THE HISTORY OF DEFORMATION DURING PEAK-RING EMPLACEMENT: LINKING OBSERVATIONS WITH MODELS
Here, we show that the recovered target rocks experienced a sequence of discrete deformation events during peak-ring formation; that there was little to no relative rotation between the recovered target rocks; and that faulting occurred on thousands of individual fractures with displacements ranging from mm’s to dm’s and potentially up to the km scale. Furthermore, whilst the recovered basement rocks have experienced no relative rotation, the orientation of shock micro-structures (Feather Features), combined with numerical simulations, indicate that the entire sequence was rotated by ~90 degrees after the passage of the shock wave. Finally, we show that the deformation of the crystalline rocks by the shock wave and large-scale movement during peak-ring formation, has resulted in extraordinary porosities of 8-10%.
These geological observations are invaluable for calibrating numerical models of peak-ring formation. We have determined the incremental strain history of peak ring material within iSALE simulations of the Chicxulub impact. The modelled deformation history is consistent with the observations, allowing us to place quantitative constraints on the magnitudes, directionality, and rates of rotations, pure and simple shears, and volumetric strain, during the stages of peak-ring emplacement.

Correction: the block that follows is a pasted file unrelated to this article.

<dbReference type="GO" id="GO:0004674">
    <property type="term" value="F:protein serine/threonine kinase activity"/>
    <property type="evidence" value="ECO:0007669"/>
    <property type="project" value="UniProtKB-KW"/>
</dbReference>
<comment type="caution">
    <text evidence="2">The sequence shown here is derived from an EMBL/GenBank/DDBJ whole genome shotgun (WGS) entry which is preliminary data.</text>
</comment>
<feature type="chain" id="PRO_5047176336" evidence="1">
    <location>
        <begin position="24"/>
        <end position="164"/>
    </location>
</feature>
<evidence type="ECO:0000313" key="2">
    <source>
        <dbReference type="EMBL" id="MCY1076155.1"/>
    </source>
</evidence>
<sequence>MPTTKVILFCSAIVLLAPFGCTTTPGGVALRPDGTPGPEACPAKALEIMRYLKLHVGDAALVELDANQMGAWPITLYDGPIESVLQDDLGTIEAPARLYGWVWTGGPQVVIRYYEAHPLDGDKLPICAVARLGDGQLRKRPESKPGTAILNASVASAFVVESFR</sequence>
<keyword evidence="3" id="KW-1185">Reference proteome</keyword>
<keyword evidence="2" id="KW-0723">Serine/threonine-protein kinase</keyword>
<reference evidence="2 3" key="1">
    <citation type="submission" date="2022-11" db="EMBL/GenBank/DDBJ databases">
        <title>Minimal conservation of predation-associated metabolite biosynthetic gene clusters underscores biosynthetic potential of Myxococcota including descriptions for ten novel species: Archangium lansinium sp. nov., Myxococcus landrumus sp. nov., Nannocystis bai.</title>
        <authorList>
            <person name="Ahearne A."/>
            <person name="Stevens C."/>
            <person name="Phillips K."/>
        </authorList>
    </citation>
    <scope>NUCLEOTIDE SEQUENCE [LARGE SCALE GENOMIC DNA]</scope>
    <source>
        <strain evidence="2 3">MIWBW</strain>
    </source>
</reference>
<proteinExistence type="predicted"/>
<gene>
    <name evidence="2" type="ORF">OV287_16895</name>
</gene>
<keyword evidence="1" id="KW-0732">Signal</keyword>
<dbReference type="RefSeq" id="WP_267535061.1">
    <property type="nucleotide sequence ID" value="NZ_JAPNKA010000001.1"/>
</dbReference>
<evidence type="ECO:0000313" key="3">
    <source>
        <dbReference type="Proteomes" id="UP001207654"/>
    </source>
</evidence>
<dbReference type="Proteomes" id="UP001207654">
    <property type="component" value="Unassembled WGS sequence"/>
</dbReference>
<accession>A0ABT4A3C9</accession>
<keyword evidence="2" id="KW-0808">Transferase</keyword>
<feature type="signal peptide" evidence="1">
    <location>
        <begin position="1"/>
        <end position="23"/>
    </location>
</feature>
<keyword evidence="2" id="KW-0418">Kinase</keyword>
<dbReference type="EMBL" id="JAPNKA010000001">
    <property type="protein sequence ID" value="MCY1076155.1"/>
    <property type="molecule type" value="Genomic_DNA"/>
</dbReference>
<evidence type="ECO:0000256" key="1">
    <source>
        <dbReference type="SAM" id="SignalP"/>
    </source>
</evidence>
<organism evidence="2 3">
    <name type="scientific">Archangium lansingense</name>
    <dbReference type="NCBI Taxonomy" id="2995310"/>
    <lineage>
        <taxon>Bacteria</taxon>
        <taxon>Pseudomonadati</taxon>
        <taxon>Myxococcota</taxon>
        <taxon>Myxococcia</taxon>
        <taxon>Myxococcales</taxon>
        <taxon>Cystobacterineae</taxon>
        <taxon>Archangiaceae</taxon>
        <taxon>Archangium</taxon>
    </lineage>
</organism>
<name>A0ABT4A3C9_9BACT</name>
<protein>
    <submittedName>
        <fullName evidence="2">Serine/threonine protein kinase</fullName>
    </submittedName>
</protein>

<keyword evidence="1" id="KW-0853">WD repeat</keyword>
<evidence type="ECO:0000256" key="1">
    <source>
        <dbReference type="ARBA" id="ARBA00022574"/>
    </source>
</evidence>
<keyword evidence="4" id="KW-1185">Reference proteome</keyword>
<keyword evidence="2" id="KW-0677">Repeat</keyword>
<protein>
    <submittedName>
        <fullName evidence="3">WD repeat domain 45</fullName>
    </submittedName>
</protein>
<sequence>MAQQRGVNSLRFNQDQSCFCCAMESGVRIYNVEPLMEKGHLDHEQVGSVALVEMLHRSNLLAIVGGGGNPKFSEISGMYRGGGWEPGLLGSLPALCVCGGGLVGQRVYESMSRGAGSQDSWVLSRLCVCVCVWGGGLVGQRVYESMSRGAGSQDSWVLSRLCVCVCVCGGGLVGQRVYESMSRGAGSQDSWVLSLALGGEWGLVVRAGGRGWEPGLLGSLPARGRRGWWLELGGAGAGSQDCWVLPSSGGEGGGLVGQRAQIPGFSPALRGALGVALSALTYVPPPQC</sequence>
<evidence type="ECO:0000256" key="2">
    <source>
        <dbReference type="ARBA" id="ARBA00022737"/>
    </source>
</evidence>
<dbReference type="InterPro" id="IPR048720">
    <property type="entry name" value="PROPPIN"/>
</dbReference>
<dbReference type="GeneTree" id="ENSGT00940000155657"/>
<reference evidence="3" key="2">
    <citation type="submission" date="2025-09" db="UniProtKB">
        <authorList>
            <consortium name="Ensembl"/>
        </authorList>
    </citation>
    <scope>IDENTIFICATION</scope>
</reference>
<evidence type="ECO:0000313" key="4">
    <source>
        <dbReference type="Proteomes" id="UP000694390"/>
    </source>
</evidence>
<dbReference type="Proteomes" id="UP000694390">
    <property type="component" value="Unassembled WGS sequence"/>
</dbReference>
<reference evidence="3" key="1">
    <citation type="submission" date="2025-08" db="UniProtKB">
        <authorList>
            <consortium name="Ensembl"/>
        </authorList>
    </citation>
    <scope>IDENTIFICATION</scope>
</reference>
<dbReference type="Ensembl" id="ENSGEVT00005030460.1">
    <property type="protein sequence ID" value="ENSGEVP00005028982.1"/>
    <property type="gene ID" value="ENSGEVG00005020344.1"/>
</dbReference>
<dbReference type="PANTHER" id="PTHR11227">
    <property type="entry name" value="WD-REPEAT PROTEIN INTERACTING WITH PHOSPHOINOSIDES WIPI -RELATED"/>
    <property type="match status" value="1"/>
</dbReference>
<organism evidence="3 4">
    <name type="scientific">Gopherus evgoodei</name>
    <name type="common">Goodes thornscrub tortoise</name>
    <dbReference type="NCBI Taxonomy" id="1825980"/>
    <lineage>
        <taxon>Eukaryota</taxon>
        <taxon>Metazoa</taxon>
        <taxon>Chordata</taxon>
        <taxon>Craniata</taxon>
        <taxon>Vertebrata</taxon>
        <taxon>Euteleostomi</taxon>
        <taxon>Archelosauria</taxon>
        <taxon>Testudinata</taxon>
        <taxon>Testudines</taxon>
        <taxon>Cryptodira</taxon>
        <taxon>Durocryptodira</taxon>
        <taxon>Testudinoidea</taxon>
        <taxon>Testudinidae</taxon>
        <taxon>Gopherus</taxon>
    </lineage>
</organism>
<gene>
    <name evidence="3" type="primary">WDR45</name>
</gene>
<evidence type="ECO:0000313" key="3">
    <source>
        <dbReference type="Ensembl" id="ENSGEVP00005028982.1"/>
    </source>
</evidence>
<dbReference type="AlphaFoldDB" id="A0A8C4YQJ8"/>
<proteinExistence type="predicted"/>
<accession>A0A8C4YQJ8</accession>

Our results provide further support for the dynamic collapse model of peak ring formation. Additionally, these results quantitatively describe the kinematics of peak-ring formation, linked to observed deformation styles within Chicxulub peak-ring material. This information provides crucial kinematic constraints on the dynamics of complex crater collapse.